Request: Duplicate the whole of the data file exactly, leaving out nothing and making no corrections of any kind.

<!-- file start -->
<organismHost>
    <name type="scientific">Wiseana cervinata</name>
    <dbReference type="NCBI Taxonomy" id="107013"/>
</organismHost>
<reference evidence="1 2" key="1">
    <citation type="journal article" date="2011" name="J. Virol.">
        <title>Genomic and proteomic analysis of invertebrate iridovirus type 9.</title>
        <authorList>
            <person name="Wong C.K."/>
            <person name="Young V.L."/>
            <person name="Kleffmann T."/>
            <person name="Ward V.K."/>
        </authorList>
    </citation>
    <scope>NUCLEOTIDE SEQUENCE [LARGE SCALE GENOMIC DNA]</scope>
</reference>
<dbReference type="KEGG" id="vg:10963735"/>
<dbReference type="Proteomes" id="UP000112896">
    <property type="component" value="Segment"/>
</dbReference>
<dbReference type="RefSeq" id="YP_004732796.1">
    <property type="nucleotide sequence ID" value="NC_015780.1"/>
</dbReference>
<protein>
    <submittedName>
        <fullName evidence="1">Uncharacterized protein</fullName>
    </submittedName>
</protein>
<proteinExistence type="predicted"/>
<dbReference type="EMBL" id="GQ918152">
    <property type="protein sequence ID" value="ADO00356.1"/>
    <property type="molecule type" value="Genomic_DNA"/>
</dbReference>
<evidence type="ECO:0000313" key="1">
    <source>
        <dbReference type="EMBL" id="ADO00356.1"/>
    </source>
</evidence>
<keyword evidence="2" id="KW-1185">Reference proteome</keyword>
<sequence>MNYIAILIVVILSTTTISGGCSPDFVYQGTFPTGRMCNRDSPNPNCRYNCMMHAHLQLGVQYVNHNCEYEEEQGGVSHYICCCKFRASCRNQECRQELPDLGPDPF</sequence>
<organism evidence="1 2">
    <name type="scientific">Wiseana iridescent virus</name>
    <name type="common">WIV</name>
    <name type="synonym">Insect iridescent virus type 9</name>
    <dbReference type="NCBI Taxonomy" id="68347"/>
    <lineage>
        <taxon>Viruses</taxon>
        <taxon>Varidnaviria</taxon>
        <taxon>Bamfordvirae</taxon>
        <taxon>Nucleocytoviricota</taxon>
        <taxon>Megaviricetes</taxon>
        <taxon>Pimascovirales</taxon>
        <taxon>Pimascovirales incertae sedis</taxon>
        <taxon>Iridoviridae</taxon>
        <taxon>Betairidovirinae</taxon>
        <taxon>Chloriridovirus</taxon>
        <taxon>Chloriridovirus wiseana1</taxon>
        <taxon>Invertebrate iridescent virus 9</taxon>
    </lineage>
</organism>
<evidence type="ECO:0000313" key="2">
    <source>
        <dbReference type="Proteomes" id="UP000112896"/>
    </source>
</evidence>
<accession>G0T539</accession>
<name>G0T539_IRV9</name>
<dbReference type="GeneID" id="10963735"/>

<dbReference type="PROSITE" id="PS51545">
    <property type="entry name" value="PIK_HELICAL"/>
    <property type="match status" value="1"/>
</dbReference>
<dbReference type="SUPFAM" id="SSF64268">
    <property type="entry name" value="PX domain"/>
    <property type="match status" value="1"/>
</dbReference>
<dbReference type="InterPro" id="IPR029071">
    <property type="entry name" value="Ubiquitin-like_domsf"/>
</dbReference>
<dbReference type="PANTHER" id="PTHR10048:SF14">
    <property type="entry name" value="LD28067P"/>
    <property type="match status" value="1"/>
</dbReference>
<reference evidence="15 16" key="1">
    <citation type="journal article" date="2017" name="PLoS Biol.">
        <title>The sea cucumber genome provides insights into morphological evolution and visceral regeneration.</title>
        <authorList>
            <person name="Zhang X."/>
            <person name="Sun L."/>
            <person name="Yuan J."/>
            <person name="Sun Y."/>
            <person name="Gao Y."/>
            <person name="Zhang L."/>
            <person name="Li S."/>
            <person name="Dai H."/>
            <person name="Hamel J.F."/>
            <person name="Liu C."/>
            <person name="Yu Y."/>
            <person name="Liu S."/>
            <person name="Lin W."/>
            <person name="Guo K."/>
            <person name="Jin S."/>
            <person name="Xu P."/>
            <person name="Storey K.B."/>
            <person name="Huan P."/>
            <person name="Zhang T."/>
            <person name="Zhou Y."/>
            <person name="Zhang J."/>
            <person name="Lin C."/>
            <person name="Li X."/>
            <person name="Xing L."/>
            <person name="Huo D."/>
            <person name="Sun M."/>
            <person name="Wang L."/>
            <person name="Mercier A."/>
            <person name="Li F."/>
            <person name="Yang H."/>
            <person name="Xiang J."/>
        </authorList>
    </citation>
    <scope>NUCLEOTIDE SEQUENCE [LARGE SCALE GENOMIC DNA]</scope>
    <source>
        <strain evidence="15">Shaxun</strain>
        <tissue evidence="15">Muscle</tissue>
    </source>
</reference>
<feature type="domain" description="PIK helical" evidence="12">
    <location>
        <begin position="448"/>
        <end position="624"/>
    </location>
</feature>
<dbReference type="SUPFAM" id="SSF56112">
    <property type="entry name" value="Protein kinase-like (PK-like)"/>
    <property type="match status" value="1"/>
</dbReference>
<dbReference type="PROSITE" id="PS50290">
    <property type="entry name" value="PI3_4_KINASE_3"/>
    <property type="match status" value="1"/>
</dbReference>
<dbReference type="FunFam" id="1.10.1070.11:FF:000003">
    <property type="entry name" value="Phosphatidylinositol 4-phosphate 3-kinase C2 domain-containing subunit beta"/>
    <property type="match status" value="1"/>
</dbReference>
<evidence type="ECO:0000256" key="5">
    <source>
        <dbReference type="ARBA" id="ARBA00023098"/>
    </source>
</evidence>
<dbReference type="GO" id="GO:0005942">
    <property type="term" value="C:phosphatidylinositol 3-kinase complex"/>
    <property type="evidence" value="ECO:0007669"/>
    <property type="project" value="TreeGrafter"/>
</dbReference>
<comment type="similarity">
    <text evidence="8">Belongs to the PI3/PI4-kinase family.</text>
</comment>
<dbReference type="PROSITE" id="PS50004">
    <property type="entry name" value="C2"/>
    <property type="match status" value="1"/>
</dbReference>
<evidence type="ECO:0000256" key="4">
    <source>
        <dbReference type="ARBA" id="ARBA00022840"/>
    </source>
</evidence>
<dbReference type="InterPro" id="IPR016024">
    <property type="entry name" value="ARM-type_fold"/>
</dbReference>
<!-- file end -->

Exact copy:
<organismHost>
    <name type="scientific">Wiseana cervinata</name>
    <dbReference type="NCBI Taxonomy" id="107013"/>
</organismHost>
<reference evidence="1 2" key="1">
    <citation type="journal article" date="2011" name="J. Virol.">
        <title>Genomic and proteomic analysis of invertebrate iridovirus type 9.</title>
        <authorList>
            <person name="Wong C.K."/>
            <person name="Young V.L."/>
            <person name="Kleffmann T."/>
            <person name="Ward V.K."/>
        </authorList>
    </citation>
    <scope>NUCLEOTIDE SEQUENCE [LARGE SCALE GENOMIC DNA]</scope>
</reference>
<dbReference type="KEGG" id="vg:10963735"/>
<dbReference type="Proteomes" id="UP000112896">
    <property type="component" value="Segment"/>
</dbReference>
<dbReference type="RefSeq" id="YP_004732796.1">
    <property type="nucleotide sequence ID" value="NC_015780.1"/>
</dbReference>
<protein>
    <submittedName>
        <fullName evidence="1">Uncharacterized protein</fullName>
    </submittedName>
</protein>
<proteinExistence type="predicted"/>
<dbReference type="EMBL" id="GQ918152">
    <property type="protein sequence ID" value="ADO00356.1"/>
    <property type="molecule type" value="Genomic_DNA"/>
</dbReference>
<evidence type="ECO:0000313" key="1">
    <source>
        <dbReference type="EMBL" id="ADO00356.1"/>
    </source>
</evidence>
<keyword evidence="2" id="KW-1185">Reference proteome</keyword>
<sequence>MNYIAILIVVILSTTTISGGCSPDFVYQGTFPTGRMCNRDSPNPNCRYNCMMHAHLQLGVQYVNHNCEYEEEQGGVSHYICCCKFRASCRNQECRQELPDLGPDPF</sequence>
<organism evidence="1 2">
    <name type="scientific">Wiseana iridescent virus</name>
    <name type="common">WIV</name>
    <name type="synonym">Insect iridescent virus type 9</name>
    <dbReference type="NCBI Taxonomy" id="68347"/>
    <lineage>
        <taxon>Viruses</taxon>
        <taxon>Varidnaviria</taxon>
        <taxon>Bamfordvirae</taxon>
        <taxon>Nucleocytoviricota</taxon>
        <taxon>Megaviricetes</taxon>
        <taxon>Pimascovirales</taxon>
        <taxon>Pimascovirales incertae sedis</taxon>
        <taxon>Iridoviridae</taxon>
        <taxon>Betairidovirinae</taxon>
        <taxon>Chloriridovirus</taxon>
        <taxon>Chloriridovirus wiseana1</taxon>
        <taxon>Invertebrate iridescent virus 9</taxon>
    </lineage>
</organism>
<evidence type="ECO:0000313" key="2">
    <source>
        <dbReference type="Proteomes" id="UP000112896"/>
    </source>
</evidence>
<accession>G0T539</accession>
<name>G0T539_IRV9</name>
<dbReference type="GeneID" id="10963735"/>

<dbReference type="PROSITE" id="PS51545">
    <property type="entry name" value="PIK_HELICAL"/>
    <property type="match status" value="1"/>
</dbReference>
<dbReference type="SUPFAM" id="SSF64268">
    <property type="entry name" value="PX domain"/>
    <property type="match status" value="1"/>
</dbReference>
<dbReference type="InterPro" id="IPR029071">
    <property type="entry name" value="Ubiquitin-like_domsf"/>
</dbReference>
<dbReference type="PANTHER" id="PTHR10048:SF14">
    <property type="entry name" value="LD28067P"/>
    <property type="match status" value="1"/>
</dbReference>
<reference evidence="15 16" key="1">
    <citation type="journal article" date="2017" name="PLoS Biol.">
        <title>The sea cucumber genome provides insights into morphological evolution and visceral regeneration.</title>
        <authorList>
            <person name="Zhang X."/>
            <person name="Sun L."/>
            <person name="Yuan J."/>
            <person name="Sun Y."/>
            <person name="Gao Y."/>
            <person name="Zhang L."/>
            <person name="Li S."/>
            <person name="Dai H."/>
            <person name="Hamel J.F."/>
            <person name="Liu C."/>
            <person name="Yu Y."/>
            <person name="Liu S."/>
            <person name="Lin W."/>
            <person name="Guo K."/>
            <person name="Jin S."/>
            <person name="Xu P."/>
            <person name="Storey K.B."/>
            <person name="Huan P."/>
            <person name="Zhang T."/>
            <person name="Zhou Y."/>
            <person name="Zhang J."/>
            <person name="Lin C."/>
            <person name="Li X."/>
            <person name="Xing L."/>
            <person name="Huo D."/>
            <person name="Sun M."/>
            <person name="Wang L."/>
            <person name="Mercier A."/>
            <person name="Li F."/>
            <person name="Yang H."/>
            <person name="Xiang J."/>
        </authorList>
    </citation>
    <scope>NUCLEOTIDE SEQUENCE [LARGE SCALE GENOMIC DNA]</scope>
    <source>
        <strain evidence="15">Shaxun</strain>
        <tissue evidence="15">Muscle</tissue>
    </source>
</reference>
<feature type="domain" description="PIK helical" evidence="12">
    <location>
        <begin position="448"/>
        <end position="624"/>
    </location>
</feature>
<dbReference type="SUPFAM" id="SSF56112">
    <property type="entry name" value="Protein kinase-like (PK-like)"/>
    <property type="match status" value="1"/>
</dbReference>
<dbReference type="PROSITE" id="PS50290">
    <property type="entry name" value="PI3_4_KINASE_3"/>
    <property type="match status" value="1"/>
</dbReference>
<dbReference type="FunFam" id="1.10.1070.11:FF:000003">
    <property type="entry name" value="Phosphatidylinositol 4-phosphate 3-kinase C2 domain-containing subunit beta"/>
    <property type="match status" value="1"/>
</dbReference>
<evidence type="ECO:0000256" key="5">
    <source>
        <dbReference type="ARBA" id="ARBA00023098"/>
    </source>
</evidence>
<dbReference type="GO" id="GO:0005942">
    <property type="term" value="C:phosphatidylinositol 3-kinase complex"/>
    <property type="evidence" value="ECO:0007669"/>
    <property type="project" value="TreeGrafter"/>
</dbReference>
<comment type="similarity">
    <text evidence="8">Belongs to the PI3/PI4-kinase family.</text>
</comment>
<dbReference type="PROSITE" id="PS50004">
    <property type="entry name" value="C2"/>
    <property type="match status" value="1"/>
</dbReference>
<evidence type="ECO:0000256" key="4">
    <source>
        <dbReference type="ARBA" id="ARBA00022840"/>
    </source>
</evidence>
<dbReference type="InterPro" id="IPR016024">
    <property type="entry name" value="ARM-type_fold"/>
</dbReference>